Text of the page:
James Butler Hickok (1837-1876), American gun-fighter, scout, and spy, brought law to the untamed West. In his lifetime he became the symbolic western hero.
James Hickok was born on May 27, 1837, in Troy Grove, III. The Hickok family was abolitionist and evidently schooled him in the "genteel tradition." In 1855 he left home for Kansas. He filed land claims in Johnson County and apparently wanted to become a farmer.
By 1858, after serving briefly as constable, Hickok was working for the famous express company Russell, Majors and Waddell. Early in 1861 the firm stationed him at their Rock Creek, Nebr., station as assistant stock tender. There Hickok and fellow employees killed David McCanles and his two companions, who had come—unarmed—to collect the delinquent payments on the Rock Creek station land. Tried for murder, Hickok and the express company workers pleaded self-defense and were acquitted.
During the Civil War, Hickok served the Union forces creditably as wagon master, scout, and spy. Just after the war, while gambling, Hickok killed David Tutt, a former Confederate, in the prototype setting for later stories and movies—an iron-nerved shoot-out in the public square of Springfield, Mo. Tried for murder, he was again acquitted. Shortly afterward an inflated story about Hickok was published in Harper's Magazine, and from this grew the legend of "Wild Bill, " the western hero.
Early in 1866, as deputy U.S. marshal at Fort Riley, Kans., Wild Bill was told to establish order. Conditions were close to chaos, with growing enmity between emigrant train scouts and discontented soldiers. Hickok quieted the fort. When the ordinarily reticent and soft-spoken marshal shouted, "This has gone far enough, " it usually intimidated even the most unruly. If not, his fist or pistol barrel reinforced his voice. Later he rounded up deserters, horse thieves, and illegal timber cutters. He also gambled and drank.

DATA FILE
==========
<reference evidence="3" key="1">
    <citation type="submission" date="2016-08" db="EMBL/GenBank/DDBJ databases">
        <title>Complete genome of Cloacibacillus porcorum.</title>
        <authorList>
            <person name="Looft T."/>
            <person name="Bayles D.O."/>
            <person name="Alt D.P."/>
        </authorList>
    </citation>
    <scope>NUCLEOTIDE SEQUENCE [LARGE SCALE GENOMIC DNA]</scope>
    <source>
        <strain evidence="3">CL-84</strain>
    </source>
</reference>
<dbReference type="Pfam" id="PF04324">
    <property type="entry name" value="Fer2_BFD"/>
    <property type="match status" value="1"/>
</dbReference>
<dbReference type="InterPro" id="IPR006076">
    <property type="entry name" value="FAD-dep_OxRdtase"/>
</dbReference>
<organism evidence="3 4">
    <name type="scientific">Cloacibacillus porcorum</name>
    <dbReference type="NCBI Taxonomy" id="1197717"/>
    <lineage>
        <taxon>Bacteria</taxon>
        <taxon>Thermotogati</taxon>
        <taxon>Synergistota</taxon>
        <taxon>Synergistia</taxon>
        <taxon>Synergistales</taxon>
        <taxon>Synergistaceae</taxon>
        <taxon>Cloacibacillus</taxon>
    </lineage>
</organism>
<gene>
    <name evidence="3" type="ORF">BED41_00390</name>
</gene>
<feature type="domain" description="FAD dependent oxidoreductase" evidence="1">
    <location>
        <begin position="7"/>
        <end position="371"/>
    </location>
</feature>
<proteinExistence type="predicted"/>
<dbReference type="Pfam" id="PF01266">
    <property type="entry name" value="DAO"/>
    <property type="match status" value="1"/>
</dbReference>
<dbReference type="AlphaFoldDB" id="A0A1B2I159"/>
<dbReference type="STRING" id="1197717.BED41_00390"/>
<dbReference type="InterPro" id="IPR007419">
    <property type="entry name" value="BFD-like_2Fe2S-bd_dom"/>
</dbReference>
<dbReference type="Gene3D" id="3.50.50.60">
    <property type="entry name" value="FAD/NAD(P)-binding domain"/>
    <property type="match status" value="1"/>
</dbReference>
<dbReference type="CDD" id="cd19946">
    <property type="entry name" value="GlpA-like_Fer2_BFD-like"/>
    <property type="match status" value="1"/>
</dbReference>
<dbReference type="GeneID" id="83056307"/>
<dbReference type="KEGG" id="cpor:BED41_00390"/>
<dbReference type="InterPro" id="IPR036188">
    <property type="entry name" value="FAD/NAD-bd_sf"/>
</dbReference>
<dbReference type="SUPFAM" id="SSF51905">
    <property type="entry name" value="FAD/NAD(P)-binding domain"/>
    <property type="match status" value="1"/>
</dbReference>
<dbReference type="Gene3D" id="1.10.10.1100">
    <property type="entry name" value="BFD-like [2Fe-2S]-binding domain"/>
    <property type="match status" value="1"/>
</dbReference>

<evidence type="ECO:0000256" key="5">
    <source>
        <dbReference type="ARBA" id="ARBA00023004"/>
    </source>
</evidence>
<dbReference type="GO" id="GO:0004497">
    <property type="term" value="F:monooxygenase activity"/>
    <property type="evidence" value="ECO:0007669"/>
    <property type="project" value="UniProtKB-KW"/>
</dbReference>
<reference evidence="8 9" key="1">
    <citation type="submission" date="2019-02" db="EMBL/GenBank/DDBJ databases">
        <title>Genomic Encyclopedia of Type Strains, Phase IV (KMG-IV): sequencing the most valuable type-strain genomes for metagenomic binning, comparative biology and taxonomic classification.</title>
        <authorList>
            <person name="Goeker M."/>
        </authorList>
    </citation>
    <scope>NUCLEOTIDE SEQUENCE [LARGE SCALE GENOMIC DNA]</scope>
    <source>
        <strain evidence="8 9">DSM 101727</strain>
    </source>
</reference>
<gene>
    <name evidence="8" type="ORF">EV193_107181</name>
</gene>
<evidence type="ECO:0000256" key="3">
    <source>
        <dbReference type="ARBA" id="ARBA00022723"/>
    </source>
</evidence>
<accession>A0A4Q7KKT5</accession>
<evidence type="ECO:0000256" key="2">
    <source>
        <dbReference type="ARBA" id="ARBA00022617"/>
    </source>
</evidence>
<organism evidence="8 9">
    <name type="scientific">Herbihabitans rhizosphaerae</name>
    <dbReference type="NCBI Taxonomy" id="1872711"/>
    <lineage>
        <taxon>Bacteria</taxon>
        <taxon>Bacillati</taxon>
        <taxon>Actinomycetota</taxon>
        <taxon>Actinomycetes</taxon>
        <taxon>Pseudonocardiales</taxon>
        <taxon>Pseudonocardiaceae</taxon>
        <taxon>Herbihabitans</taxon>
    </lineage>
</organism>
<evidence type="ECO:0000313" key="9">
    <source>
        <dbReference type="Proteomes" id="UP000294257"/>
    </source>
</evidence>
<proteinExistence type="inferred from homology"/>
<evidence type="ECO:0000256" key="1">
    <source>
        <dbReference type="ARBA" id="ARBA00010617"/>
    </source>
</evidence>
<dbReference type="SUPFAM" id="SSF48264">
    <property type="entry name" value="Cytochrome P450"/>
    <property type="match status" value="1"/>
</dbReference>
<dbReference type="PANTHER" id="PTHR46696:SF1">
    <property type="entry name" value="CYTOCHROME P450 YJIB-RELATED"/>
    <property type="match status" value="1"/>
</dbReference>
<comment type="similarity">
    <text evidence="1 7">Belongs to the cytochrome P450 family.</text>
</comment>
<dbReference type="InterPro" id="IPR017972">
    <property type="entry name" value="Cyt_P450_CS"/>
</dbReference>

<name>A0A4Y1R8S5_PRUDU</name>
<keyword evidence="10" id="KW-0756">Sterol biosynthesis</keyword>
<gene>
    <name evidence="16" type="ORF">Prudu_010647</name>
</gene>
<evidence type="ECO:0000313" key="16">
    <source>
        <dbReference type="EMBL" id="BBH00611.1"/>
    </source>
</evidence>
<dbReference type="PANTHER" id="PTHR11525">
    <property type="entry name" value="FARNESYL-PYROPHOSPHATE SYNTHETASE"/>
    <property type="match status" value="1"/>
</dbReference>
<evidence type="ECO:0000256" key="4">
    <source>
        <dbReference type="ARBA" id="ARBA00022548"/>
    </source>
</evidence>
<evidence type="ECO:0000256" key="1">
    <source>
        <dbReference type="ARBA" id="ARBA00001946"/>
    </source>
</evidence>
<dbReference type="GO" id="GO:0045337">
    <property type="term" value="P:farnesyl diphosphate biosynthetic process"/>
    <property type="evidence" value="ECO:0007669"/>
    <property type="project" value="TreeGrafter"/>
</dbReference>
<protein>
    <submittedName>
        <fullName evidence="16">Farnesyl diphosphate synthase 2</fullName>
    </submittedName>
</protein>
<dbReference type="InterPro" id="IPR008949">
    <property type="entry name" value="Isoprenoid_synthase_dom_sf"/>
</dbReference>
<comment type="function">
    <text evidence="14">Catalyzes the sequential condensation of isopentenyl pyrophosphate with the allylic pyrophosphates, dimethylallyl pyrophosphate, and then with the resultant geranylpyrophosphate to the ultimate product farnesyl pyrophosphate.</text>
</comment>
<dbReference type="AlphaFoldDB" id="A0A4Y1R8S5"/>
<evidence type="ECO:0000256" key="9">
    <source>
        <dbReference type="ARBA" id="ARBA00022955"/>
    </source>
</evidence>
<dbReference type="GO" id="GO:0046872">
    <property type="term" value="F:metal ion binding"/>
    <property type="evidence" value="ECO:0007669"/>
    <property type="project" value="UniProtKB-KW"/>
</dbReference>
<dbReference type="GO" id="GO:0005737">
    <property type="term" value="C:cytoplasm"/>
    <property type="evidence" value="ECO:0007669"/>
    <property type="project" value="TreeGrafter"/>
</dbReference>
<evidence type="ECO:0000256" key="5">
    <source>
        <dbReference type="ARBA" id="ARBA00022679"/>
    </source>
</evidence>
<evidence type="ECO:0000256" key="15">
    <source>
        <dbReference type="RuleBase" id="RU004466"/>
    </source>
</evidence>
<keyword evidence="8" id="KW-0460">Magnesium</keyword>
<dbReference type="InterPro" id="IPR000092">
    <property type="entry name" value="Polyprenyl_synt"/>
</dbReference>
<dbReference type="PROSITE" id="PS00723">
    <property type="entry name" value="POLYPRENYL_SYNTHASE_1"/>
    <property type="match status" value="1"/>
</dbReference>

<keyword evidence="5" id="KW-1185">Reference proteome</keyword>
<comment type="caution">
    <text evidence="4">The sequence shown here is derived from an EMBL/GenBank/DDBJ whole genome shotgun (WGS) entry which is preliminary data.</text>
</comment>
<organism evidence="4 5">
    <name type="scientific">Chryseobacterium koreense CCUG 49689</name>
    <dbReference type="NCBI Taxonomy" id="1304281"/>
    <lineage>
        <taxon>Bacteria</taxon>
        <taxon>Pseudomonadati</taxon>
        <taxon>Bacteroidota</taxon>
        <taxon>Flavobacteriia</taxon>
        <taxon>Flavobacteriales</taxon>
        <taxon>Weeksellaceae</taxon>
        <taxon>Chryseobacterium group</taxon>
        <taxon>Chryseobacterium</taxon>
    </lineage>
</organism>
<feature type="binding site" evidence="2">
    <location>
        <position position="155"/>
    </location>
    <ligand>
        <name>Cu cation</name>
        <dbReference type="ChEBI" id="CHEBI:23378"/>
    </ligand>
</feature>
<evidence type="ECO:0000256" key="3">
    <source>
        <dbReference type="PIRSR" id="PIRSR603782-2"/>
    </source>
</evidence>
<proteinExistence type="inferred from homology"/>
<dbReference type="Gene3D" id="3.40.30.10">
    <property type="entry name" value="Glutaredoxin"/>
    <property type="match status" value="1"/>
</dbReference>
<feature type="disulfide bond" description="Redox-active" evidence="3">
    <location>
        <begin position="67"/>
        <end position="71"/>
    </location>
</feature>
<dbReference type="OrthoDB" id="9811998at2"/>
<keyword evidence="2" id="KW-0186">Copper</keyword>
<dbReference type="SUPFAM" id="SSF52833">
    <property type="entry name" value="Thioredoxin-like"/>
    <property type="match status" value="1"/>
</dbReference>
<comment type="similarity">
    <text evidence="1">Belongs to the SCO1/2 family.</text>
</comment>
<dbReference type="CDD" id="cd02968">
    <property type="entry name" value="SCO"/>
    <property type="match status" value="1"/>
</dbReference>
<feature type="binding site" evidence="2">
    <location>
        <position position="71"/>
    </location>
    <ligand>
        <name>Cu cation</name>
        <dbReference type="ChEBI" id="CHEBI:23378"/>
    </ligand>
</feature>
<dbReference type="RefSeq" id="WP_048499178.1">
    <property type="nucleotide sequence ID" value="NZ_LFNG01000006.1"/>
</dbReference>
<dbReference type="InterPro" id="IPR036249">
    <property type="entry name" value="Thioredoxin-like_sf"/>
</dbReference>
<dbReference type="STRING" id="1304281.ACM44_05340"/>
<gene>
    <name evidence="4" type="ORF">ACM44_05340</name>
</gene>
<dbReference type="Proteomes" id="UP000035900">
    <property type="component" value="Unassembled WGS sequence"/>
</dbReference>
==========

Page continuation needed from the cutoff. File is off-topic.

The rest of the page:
In late 1869 Hickok became sheriff of Hays City, Kans., where drinking, gambling, and prostitution often led to violence. In 4 months as sheriff there Hickok helped establish law and order, although in doing so he killed two men. The lawless element understandably resented Hickok, and several attempts were made on his life. Thus he developed a habit of standing or sitting with his back to a wall.
Hickok appeared briefly in a Wild West show before becoming city marshal of Abilene, Kans., in 1871. Abilene was a railhead, and many cowboys ended their trail drives with pistol shots and uninhibited drinking. Once again Hickok used weapons and threats to keep order. In October one man was killed by Hickok's bullet during a group "spree." A policeman was also killed by running into the cross fire. Citizens supported Hickok's actions, but he was discharged in December.
Hickok was about 6 feet tall, with a good physique and pale blue eyes. He often wore fancy shirts, a red vest, the latest design in trousers, and a flat, wide-brimmed hat. Many thought him handsome, and women found him attractive. In manner he reflected the genteel tradition of quiet courtesy.
During 1872 and 1873 Wild Bill drifted around Kansas and Missouri gambling. Once he wrote to a St. Louis newspaper denying he had been killed by some Texans. He next appeared in Cheyenne and stayed nearby during 1874 and 1875. Here Wild Bill probably met "Calamity Jane" Cannary. He married a widowed circus owner in Cheyenne in 1876. He also gambled considerably and was several times dubbed a vagrant and ordered out of town.
Hickok left Cheyenne for the Black Hills soon after his marriage, arriving at Deadwood, Dakota Territory, in July with "Colorado Charlie" Utter and Calamity Jane. He looked briefly for a mining claim and gambled in various saloons. On Aug. 2, 1876, while playing cards, he was shot in the back of the head; Hickok had forgotten to keep his back to the wall. His hand—two aces, two eights, and a jack—became known as the "dead man's hand."
Further Reading on James Butler Hickok
Frank J. Wilstach, Wild Bill Hickok: The Prince of Pistoleers (1926), is interesting and fairly accurate. Well researched and factually correct is Joseph G. Rosa, They Called Him Wild Bill: The Life and Adventures of James Butler Hickok (1964). Another reliable work is William Elsey Connelley, Wild Bill and His Era (1933). A useful biography is Richard O'Connor, Wild Bill Hickok (1959). Kent Ladd Steckmesser, The Western Hero in History and Legend (1965), is a study of the folklore that created myths about the West and its rugged heroes.